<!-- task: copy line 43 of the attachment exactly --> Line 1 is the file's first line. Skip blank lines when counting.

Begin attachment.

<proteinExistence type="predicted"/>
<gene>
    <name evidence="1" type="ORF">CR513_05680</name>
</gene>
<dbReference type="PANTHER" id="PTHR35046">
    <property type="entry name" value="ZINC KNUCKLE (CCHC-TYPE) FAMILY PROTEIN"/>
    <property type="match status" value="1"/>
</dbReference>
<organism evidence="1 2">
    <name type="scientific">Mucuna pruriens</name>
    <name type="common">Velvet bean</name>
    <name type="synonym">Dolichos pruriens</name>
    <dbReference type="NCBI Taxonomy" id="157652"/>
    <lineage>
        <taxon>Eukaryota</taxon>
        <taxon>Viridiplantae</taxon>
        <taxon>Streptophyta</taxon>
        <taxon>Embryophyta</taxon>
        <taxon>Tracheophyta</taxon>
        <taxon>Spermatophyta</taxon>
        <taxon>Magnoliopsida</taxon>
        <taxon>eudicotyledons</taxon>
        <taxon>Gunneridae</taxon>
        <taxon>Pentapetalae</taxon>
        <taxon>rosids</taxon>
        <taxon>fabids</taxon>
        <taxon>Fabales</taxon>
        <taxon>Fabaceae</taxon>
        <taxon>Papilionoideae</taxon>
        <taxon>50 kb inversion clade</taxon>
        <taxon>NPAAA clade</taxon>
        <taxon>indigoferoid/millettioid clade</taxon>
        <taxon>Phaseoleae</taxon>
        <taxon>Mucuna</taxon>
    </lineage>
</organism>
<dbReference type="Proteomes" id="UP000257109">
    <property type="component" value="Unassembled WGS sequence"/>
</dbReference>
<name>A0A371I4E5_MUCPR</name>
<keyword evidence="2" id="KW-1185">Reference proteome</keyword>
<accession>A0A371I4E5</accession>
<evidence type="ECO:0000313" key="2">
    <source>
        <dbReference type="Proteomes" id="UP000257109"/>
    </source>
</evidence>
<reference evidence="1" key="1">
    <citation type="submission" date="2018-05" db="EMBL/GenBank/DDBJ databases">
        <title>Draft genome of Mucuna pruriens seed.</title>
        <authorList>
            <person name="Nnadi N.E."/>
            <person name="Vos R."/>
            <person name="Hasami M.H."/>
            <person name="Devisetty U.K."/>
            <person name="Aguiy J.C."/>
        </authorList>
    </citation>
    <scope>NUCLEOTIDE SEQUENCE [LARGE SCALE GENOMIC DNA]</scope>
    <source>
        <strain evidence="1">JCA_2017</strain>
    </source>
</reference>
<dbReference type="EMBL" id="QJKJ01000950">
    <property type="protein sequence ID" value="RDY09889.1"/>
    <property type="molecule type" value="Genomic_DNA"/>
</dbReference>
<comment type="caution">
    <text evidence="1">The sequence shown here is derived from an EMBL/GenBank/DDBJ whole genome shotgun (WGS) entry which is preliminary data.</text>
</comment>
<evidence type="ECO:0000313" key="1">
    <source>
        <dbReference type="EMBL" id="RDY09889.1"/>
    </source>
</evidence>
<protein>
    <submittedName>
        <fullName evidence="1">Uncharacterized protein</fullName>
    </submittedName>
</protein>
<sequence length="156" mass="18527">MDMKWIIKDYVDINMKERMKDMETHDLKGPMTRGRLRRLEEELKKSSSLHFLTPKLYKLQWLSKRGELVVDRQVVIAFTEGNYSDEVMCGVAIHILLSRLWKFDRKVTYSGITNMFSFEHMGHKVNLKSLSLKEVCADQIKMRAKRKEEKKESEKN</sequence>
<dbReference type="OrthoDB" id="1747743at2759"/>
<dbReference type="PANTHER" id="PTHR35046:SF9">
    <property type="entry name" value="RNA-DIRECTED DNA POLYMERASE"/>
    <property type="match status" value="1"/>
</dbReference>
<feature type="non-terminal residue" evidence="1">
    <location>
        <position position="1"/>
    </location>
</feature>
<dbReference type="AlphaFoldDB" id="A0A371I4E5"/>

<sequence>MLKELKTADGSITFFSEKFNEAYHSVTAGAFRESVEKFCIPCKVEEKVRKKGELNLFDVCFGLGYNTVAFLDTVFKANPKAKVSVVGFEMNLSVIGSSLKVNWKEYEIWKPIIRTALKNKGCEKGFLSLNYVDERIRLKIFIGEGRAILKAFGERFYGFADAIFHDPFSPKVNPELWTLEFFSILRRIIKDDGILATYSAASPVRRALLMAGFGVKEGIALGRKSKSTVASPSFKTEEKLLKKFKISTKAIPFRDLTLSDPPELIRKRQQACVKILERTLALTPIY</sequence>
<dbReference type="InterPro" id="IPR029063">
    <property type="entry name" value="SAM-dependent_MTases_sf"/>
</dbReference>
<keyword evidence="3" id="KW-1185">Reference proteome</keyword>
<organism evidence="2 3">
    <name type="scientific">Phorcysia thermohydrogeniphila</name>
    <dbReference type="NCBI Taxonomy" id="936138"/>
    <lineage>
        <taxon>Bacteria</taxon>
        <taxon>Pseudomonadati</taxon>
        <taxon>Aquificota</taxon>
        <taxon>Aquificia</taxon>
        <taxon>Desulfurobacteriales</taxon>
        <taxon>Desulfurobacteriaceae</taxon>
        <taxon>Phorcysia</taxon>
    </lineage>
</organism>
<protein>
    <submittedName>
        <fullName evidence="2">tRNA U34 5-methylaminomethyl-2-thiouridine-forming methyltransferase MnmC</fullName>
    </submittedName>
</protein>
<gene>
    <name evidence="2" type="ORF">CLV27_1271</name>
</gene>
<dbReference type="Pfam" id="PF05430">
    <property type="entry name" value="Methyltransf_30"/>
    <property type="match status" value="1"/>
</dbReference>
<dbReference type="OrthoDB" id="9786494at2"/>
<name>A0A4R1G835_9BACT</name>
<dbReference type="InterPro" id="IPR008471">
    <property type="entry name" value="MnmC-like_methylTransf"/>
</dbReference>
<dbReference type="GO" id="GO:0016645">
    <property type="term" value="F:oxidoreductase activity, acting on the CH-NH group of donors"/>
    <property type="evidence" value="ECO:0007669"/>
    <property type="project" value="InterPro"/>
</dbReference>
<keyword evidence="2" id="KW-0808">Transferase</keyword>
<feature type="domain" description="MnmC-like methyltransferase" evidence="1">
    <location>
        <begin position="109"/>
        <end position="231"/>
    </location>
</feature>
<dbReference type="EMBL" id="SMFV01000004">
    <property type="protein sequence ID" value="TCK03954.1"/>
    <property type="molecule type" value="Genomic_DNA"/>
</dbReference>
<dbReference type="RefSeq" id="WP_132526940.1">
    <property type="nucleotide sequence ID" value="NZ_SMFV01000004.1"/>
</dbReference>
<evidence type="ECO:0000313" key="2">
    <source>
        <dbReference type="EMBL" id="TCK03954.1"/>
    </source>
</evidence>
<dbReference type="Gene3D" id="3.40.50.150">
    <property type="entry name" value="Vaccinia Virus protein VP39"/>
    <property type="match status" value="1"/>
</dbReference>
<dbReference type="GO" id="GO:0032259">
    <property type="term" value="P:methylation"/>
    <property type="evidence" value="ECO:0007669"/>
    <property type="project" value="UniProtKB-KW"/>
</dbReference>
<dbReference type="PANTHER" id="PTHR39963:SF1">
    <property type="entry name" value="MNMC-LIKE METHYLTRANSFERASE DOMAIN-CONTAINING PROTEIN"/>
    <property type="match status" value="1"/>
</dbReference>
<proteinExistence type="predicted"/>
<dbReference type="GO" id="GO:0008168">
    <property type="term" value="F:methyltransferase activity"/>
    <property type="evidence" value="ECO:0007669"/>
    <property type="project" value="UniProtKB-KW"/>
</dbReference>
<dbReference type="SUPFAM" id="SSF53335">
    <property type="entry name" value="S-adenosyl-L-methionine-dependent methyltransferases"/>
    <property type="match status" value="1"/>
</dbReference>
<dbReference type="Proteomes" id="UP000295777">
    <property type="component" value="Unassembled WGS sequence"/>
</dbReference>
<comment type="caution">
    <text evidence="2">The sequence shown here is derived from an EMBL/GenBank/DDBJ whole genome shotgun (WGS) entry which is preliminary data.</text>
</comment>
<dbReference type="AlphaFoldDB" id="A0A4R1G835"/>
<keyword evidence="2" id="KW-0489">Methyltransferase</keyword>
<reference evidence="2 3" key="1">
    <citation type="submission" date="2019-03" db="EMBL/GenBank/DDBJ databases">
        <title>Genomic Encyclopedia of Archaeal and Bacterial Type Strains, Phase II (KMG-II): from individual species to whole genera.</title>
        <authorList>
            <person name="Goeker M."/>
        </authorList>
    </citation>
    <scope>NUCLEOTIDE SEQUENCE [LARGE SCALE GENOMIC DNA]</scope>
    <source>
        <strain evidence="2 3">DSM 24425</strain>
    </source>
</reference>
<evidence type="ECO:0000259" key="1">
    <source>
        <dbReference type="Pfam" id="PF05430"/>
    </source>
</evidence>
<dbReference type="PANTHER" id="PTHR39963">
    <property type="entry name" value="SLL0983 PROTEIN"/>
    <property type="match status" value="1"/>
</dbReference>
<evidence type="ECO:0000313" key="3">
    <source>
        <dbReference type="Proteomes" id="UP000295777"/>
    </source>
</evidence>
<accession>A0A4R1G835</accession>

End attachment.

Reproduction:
<evidence type="ECO:0000313" key="2">